At the Threshold – Where Preparation Meets Opportunity
It may be true that luck is where opportunity meets preparation. But often, there is a gap in between the two for students, especially law students.
More often than not, forces of nature converge to bridge the gap between preparation and opportunity. One such catalyst in Florida is the Palm Beach County Bar Association’s Minority Initiative Program, launched in May 2005.
The program is designed to provide internship placements during the school year to minority second- and third-year law students from four regional law schools: Nova Southeastern University, St. Thomas University, the University of Miami, and Florida International University.
The bar association’s stated goals are to introduce students at the four law schools to Palm Beach County, providing them with exposure to the local legal community, and mentoring opportunities. The program was one that Shelley-Ann Springer, a student at the University of Miami law school and an intern with the West Palm Beach law firm Gunster Yoakley, could not pass up.
“Had the internship not worked out, I wasn’t really going to do anything. I was just going to concentrate on my semester. I was given the opportunity to see what [a law firm] was really like,” Springer said.
Another University of Miami student, Cleve Glenn, an intern at Greenburg Traurig, looked forward to his internship experience. “Overall, it demystified the idea of working in a law firm,” Glenn said. “I was given the opportunity to develop good relationships with the attorneys.”
However, these internship opportunities were not won without significant preparation. The students chosen were in the top 50 percent of their respective classes, showed involvement and leadership in law school organizations, received law school awards and honors, and participated in community service activities. While evidence of this preparation was noted by the firms, it also opened other doors.
“My last day, several of the attorneys took me to lunch. My boss knew I was going to Houston; however, she expressed an interest in [employing] me,” said Glenn. “To me that gesture meant a lot. If I had not already committed to the other firm, I would have stayed.”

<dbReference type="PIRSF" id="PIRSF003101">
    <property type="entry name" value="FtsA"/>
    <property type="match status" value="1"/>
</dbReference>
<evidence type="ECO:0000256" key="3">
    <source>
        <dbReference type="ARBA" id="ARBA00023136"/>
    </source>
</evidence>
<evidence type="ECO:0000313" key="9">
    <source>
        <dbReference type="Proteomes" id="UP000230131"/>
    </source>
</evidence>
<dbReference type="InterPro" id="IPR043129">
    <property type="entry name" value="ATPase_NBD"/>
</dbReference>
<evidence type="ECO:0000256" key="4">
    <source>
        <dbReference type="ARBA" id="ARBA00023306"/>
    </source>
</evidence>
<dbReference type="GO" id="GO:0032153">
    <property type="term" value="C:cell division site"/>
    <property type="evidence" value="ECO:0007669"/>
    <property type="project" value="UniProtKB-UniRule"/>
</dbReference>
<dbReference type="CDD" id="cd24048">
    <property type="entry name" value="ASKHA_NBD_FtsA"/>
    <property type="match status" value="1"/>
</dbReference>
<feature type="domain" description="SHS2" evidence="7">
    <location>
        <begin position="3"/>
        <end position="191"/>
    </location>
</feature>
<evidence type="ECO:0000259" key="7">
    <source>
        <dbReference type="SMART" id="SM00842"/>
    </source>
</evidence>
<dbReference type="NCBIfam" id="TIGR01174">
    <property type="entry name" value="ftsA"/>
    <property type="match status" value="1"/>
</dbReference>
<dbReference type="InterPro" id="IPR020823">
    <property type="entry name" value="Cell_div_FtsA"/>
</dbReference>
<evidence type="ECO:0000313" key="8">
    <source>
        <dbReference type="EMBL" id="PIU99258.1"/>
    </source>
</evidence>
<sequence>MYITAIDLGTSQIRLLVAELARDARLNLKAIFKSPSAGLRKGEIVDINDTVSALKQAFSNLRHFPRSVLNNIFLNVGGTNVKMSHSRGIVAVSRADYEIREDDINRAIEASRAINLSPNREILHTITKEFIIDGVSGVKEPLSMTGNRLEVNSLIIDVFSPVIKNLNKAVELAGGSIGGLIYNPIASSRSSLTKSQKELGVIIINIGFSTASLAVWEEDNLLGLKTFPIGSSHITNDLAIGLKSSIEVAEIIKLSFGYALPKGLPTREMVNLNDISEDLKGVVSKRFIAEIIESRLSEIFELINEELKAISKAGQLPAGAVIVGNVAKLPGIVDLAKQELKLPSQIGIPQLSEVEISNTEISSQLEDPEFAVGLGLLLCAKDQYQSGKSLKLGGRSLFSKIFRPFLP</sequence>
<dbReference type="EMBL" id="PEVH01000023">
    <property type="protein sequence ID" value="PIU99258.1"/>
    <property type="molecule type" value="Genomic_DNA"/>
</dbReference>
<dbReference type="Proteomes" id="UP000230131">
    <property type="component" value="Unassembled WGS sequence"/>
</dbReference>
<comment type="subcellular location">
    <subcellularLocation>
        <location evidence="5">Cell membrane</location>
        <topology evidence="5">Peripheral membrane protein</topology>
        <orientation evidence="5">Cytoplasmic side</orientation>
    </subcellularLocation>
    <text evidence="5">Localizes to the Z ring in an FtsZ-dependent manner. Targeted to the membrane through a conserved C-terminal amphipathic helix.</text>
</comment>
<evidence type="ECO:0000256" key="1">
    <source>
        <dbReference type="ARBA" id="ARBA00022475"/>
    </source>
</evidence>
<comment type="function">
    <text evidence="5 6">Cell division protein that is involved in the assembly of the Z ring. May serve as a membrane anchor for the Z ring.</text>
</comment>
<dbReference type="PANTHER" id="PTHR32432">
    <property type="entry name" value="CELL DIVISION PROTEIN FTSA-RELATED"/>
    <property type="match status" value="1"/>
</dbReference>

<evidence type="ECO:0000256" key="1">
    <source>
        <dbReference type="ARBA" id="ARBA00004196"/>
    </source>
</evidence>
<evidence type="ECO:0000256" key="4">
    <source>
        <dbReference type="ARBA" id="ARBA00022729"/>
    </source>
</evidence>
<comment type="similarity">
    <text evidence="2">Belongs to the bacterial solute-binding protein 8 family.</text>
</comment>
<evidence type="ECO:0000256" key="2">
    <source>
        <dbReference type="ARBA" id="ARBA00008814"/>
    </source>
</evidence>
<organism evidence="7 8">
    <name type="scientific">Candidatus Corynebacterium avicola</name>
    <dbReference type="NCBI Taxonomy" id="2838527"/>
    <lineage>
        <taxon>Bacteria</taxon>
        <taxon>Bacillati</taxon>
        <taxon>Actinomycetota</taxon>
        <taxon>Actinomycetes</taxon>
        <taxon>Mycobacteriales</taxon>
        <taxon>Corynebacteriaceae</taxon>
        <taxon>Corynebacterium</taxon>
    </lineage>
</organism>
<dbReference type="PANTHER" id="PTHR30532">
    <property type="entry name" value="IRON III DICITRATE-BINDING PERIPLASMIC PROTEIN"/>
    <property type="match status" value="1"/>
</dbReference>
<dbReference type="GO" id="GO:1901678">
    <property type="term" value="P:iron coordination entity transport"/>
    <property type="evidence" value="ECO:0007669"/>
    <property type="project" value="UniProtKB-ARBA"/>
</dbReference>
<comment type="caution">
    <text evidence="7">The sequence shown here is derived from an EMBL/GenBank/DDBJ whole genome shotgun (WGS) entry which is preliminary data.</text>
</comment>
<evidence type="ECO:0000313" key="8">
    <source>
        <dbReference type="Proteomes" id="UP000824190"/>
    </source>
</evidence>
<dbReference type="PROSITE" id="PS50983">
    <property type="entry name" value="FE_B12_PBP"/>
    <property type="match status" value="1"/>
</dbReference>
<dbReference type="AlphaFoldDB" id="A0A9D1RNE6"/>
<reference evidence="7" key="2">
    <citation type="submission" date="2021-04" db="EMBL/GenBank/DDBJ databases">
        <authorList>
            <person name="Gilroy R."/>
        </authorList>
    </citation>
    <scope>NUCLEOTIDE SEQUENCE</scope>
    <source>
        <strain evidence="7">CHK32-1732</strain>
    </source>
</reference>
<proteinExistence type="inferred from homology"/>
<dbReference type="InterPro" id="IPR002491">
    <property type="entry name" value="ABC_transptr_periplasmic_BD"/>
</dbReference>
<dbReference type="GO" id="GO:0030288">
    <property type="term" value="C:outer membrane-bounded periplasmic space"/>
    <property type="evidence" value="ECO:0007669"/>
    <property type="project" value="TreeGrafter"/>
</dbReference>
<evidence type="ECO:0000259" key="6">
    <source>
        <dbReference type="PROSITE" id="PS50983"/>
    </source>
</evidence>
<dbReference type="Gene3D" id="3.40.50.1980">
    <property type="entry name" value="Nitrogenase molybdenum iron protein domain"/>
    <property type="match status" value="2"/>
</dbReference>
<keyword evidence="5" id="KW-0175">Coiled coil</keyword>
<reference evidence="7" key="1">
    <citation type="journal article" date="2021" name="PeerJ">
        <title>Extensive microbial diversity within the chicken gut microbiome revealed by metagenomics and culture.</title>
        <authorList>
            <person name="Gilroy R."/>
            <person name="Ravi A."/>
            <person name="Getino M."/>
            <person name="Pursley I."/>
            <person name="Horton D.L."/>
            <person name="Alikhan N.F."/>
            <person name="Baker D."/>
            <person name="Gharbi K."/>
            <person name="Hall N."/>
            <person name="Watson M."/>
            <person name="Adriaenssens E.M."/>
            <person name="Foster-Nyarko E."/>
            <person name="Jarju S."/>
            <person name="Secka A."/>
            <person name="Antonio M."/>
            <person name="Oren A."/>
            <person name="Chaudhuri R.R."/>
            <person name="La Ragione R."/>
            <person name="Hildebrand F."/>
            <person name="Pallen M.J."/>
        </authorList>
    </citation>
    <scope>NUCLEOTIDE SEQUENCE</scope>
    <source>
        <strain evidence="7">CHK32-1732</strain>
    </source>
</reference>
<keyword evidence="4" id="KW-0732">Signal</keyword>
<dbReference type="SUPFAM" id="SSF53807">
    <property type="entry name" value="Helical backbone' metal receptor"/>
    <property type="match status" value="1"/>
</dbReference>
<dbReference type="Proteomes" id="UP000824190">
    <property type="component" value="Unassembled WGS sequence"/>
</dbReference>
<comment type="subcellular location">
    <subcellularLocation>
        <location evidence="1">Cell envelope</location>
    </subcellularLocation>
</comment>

Creating a range of choices for herself was important to St. Thomas University School of Law student Jessica Larramendi-Menjivar, who interned with the clerk and comptroller of Palm Beach County. Prior to participating in the program, she had held two internships. “I was going to try to seek out another form of internship, but what I saw was that [the Minority Initiative Program] was looking for interns for placement in Palm Beach County,” Larramendi-Menjivar said.
“Jessica worked with our in-house counsel. She was highly committed to her internship program and very serious about her work. We think her skills and drive should equip her well for a successful legal career. I hope to see her practicing in Palm Beach County some day,” said Sharon R. Bock, clerk and comptroller of Palm Beach County.
Many interns are rewarded for their ambition and experience. Springer was eventually offered a position with the Shook, Hardy and Bacon law firm, where she interned last summer. For her part, Larramendi-Menjivar, who is in the process of interviewing, said the experience “gave me an introduction as to what working in a firm would be like.”
Because of its success, the PBCBA Minority Initiative Program expanded from its six original law firms, clerk of the court, and Fourth District Court of Appeal during the spring 2006 semester, adding three more law firms and the 15th Judicial Circuit.
Which goes to show what a difference a little “luck” can make.
Farrah Hudson is an intern with The Florida Bar’s Public Information and Bar Services Department.